Why did you decide to make this movie?
When I started, I had no idea things would turn out like this. My aim was to bring injustices to light, to make people pay more attention to this. Until 10 days ago, at private screenings people would say, "We thought [stonings] happened in Biblical times. We had no idea it happened now." It was so strange to them. But with now, with what's happened, they are putting the two together.

Had you ever seen a stoning in Iran?
I've seen a real one on tape. A tape that was smuggled out of Iran in the late '80s. It involved two young men, 18 and 19 years old, they were being stoned for being homosexuals. It was a stadium. In a rural society. I was told it was taken in the late '80s and it was filmed inside a sack. They made a hole inside a sack and put a camera there. For the first few minutes, all you see is the back of the people gathering at the stadium. The sad thing is that although they are stoning these two men for having an inappropriate relationship, there are mobs of men kissing each other on the cheeks. Then they start stoning these two men for having an inappropriate relationship. It was killing me. I cannot tell you how graphic the scene was. The people say stoning in the film was graphic; I tell them, "Oh, my God, you have to see the real one." The real one is horrible. I couldn't eat, I couldn't sleep for days.

Do you think there will be a day you can go back to Iran?
Oh, yes. The day is near. To a free Iran. Now it is more visible to me. Before, it was just an idea, a wish that may come true. Now it's more visible, more tangible. Because of this movement; no matter what, they have decided not to give in. They are going ahead at any price—to gain their basic rights. I have a feeling they're not going to stop.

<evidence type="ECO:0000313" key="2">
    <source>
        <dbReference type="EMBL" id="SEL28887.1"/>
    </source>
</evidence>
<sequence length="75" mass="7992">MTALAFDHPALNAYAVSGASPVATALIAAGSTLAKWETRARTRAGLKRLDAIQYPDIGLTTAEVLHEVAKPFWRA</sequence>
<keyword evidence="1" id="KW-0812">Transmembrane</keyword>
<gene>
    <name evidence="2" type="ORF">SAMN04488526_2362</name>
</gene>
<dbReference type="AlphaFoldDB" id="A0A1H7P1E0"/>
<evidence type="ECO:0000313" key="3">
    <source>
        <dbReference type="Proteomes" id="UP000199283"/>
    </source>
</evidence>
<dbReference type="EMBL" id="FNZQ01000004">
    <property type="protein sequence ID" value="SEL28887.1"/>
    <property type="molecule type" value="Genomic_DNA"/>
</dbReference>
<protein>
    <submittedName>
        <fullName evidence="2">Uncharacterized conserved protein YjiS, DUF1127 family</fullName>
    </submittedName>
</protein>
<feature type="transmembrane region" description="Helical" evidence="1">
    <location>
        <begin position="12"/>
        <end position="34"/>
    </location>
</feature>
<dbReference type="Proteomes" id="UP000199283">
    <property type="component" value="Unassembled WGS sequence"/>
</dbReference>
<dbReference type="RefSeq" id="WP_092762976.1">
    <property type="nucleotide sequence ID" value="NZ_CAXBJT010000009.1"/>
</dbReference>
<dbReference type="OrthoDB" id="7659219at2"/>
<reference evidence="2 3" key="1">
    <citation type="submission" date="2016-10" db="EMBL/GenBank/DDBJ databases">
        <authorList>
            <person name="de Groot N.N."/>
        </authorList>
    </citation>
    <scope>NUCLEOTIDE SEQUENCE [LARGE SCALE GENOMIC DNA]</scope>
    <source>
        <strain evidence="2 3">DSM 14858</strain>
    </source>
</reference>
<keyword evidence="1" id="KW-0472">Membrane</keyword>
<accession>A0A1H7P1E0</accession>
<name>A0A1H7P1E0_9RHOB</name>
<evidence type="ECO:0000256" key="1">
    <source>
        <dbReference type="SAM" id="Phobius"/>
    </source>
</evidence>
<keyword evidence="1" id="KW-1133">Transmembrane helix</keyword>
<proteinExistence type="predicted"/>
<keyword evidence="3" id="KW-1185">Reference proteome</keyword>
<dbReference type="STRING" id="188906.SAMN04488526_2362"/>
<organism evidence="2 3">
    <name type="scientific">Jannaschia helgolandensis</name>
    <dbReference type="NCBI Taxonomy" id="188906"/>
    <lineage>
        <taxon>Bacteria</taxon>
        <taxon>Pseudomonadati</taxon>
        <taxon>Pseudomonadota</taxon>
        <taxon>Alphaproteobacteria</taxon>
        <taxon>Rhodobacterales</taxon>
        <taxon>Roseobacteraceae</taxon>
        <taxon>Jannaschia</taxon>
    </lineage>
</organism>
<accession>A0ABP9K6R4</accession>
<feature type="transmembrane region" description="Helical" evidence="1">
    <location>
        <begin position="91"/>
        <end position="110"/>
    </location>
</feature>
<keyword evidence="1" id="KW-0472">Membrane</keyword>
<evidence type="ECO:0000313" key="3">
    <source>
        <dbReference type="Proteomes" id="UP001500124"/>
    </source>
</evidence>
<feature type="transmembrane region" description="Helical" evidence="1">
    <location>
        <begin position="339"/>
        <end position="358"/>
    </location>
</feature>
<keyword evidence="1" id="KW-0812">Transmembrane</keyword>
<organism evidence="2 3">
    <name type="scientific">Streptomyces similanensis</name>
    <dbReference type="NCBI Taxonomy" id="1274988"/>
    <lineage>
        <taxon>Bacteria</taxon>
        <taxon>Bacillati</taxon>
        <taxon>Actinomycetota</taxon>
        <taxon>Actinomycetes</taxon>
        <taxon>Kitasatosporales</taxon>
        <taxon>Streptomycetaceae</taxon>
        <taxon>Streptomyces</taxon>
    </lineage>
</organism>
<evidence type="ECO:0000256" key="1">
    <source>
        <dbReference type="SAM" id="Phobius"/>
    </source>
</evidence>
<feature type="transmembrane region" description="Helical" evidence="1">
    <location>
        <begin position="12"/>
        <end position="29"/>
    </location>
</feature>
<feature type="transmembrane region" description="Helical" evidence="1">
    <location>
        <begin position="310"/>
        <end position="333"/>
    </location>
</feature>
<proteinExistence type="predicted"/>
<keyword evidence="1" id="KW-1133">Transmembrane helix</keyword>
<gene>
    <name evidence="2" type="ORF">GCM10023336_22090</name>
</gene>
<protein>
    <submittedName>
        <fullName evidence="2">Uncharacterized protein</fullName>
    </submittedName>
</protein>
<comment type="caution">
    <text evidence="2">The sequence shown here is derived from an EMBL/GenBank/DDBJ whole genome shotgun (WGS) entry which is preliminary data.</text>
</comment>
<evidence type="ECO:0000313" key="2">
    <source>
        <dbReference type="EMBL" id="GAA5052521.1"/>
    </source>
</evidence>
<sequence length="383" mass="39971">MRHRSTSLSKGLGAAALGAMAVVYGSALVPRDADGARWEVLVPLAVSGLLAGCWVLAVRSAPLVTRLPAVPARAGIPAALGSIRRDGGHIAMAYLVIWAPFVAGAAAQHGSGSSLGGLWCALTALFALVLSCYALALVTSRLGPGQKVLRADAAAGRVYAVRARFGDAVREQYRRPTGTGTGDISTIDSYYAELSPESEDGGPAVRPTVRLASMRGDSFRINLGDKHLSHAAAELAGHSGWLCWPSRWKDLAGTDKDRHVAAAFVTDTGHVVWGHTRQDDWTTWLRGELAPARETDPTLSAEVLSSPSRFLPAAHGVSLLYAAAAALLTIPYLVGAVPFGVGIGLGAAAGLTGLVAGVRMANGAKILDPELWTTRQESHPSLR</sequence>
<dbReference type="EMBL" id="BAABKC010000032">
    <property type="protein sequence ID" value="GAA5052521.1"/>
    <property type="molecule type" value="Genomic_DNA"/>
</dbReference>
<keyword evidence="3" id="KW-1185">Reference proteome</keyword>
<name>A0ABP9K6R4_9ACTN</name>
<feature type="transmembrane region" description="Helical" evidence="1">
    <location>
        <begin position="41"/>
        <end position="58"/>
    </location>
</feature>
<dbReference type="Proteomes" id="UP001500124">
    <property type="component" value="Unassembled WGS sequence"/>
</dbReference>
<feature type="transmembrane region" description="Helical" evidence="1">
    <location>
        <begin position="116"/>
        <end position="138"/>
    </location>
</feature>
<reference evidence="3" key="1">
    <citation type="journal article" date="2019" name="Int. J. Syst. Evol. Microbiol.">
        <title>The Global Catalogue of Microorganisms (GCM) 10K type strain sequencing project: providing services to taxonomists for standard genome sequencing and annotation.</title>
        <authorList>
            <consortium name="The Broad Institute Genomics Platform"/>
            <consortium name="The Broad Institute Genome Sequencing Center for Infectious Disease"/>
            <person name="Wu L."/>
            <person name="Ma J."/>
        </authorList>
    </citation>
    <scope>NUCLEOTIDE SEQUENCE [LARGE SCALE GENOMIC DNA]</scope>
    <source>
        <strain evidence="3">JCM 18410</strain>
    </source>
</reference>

Do you think the election was stolen?
Oh, definitely. It's pretty obvious that there was a fraud election.

Did you think Ahmadinejad will still be president?
It's hard to know. There are two faces to this coin. One, the movement is crushed by the regime. We would face a more military dictatorship in Iran. Or [two], the movement would win. And they would bring whoever they believe into [the] presidency.

You have a daughter. Do you think she will see your country one day?
I am dying to take my daughter to Iran. I am dying to show her how beautiful and great this country is. I want to show her monuments that are 2,000 years old, take her to Persepolis and show her the country of her ancestors that was the cradle of civilization once.

There have been so many violent images of Iran in the news. Do you have any positive memories of growing up there?
We used to call Tehran the Paris of the Middle East. We bought our beautiful flowers from Holland, wine from France. We enjoyed the certain type of serenity and democracy. We used to recite poems. My favorite one is one of [renowned Persian poet] Rumi's poems. One of the lines that I still remember: "Beyond the notion of right and wrong, there is a garden. My dear friend, would you like to meet me?